Computers, Materials & Continua

Analysis of Factors that Affect Government Digitization: A Pilot Case Study of Pakistan

Salman Ahmed* and Muhammad Ali Khan

Department of Computer Systems Engineering, University of Engineering & Technology, Peshawar, Pakistan
*Corresponding Author: Salman Ahmed. Email: sahmed@uetpeshawar.edu.pk
Received: 12 June 2020; Accepted: 03 July 2020

Abstract: One of the greatest factors that affects the economic condition of a country is its institutions. In the model of good governance, the primary elements for stronger institution include efficiency, transparency, and accountability; and technology plays a major role in improving these elements. However, there are myriad of challenges when it comes to practical integration of technology in these institutions for efficiency. It is more challenging when a country is developing and one that is already weak economically. It is also important to mention that the challenges of digitization in public sector is not limited to developing countries only. It is equally challenging, even today, in already developed countries to digitally transform their public institutions for improved policymaking and for responsive service delivery. Many factors contribute to the failure of such digitization initiatives, more so within developing countries. And the purpose of this paper is to identify those factors, to measure the significance of each of those factors, and to realize and overcome them. This research considered the case study of Pakistan; however, the results are very likely to match the conditions of other developing regions around the world. Through questionnaires and interviews, valuable feedback was gathered from up to 25 senior government officers that are closely associated with digitization initiatives in public sector. The feedback to the questions were overall unanimous. The results indicate the most significant of factors that affect government digitization in this developing region, including some factors that were not expected.

Keywords: E-governance; government digitization; information management; sustainability

1  Introduction

A country and its governments essentially exist to serve their citizens and to provide public services that facilitate the lives of citizens. Ever since the emergence of information technologies, it has been used to improve the efficiency and effectiveness of systems and governance. Nowadays, we are using technology to bridge the gap between governments and their citizens. Many developing countries today have their government operations digitized so that they may offer public services to their citizens more swiftly. This, in return, helps improve the trust of the public in their government, and at the same time makes government more transparent and thus more accountable [1]. With the integration of technology in public institutions, a country is able to offer responsive service delivery, and it is able to operate in transparency. All of these factors contribute toward fair use of national resources and most importantly—Trust of the public in their government.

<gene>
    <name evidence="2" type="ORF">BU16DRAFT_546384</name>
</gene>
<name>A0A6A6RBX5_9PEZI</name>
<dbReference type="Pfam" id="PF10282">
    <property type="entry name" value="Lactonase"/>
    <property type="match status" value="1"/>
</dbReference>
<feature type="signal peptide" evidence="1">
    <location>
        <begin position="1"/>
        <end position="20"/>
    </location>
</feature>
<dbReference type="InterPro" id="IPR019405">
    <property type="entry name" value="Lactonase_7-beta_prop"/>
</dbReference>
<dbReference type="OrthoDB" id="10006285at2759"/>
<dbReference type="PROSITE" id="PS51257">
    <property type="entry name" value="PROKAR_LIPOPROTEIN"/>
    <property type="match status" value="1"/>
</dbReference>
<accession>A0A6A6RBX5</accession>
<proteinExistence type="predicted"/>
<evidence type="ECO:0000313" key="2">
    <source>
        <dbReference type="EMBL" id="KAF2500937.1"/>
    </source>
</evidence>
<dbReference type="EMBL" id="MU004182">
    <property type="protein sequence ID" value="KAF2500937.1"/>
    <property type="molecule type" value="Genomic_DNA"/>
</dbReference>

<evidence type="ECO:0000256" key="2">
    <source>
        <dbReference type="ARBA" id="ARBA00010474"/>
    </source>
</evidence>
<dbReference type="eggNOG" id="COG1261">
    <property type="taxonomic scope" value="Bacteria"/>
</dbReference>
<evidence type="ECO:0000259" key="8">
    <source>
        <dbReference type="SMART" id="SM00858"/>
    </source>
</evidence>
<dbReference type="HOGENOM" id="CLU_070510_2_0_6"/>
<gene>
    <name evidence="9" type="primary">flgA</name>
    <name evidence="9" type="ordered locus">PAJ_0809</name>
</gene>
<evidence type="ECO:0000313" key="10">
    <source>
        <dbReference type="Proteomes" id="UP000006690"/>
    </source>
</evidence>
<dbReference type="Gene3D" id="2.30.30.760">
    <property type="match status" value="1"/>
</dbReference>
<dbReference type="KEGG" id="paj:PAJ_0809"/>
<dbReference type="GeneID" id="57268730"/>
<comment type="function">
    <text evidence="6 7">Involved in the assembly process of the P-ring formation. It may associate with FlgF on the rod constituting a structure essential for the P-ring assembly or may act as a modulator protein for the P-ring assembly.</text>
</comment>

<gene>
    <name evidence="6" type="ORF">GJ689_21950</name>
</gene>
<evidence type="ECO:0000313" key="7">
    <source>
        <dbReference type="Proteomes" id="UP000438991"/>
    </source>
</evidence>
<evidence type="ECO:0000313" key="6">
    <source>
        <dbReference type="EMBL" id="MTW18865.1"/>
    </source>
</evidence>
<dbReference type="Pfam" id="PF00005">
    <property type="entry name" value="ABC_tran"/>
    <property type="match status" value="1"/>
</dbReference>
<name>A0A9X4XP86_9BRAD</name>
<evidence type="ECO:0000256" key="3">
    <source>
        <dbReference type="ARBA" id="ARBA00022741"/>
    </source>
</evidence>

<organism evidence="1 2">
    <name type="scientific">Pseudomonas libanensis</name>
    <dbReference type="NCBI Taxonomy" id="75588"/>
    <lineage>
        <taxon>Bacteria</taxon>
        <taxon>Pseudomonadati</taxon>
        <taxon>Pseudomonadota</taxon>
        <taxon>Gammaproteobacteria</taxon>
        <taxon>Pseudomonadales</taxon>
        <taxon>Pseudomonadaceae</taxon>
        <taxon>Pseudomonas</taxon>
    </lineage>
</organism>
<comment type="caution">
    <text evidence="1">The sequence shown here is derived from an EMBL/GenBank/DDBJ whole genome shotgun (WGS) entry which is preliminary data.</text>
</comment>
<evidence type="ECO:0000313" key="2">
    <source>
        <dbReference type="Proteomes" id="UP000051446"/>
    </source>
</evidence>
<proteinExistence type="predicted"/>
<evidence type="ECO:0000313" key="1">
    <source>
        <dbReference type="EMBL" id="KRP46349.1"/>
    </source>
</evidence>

Yet as much as there is a need for digitization, there are many variables that affect the implementation of these initiatives. There are many reasons for this, factors such as the organizational structure of bureaucracy, with having multiple government departments bearing overlapped authority over singular tasks [2]. However, organizational complexity is only one factor of the reasons why government digitization initiatives fail. There are many more factors especially when the government is that of a developing country [3]. This research has looked into all these factors, especially in the context of a government of a developing country that has relatively poor economic conditions [4]. Having identified these particular and significant factors that affect government digitization projects, we can then mitigate those risks to curb some of these challenges for effective integration and sustainability of digitized public service delivery, and ICT solutions in general.

Integration of ICT solutions in a governmental organization has been a problem in most parts over the world, however, the problems are higher when it comes to government departments in a developing country. As reported, as much as 70% of the World Bank sponsored digitization initiatives to improve governance in developing countries have failed. By failure it means either they could not be completed in time or were never sustained if completed [5]. So, while integration of ICT solutions is imperative to strengthening institutions in this age, government bureaucracy is still in its oldest design with never-ending red-tapes. And it is through ICT integration in government operations and services that we can improve its transparency and accountability, and enable government to offer responsive services to its citizens. Without it, the economic outlook of a country may not change [6,7].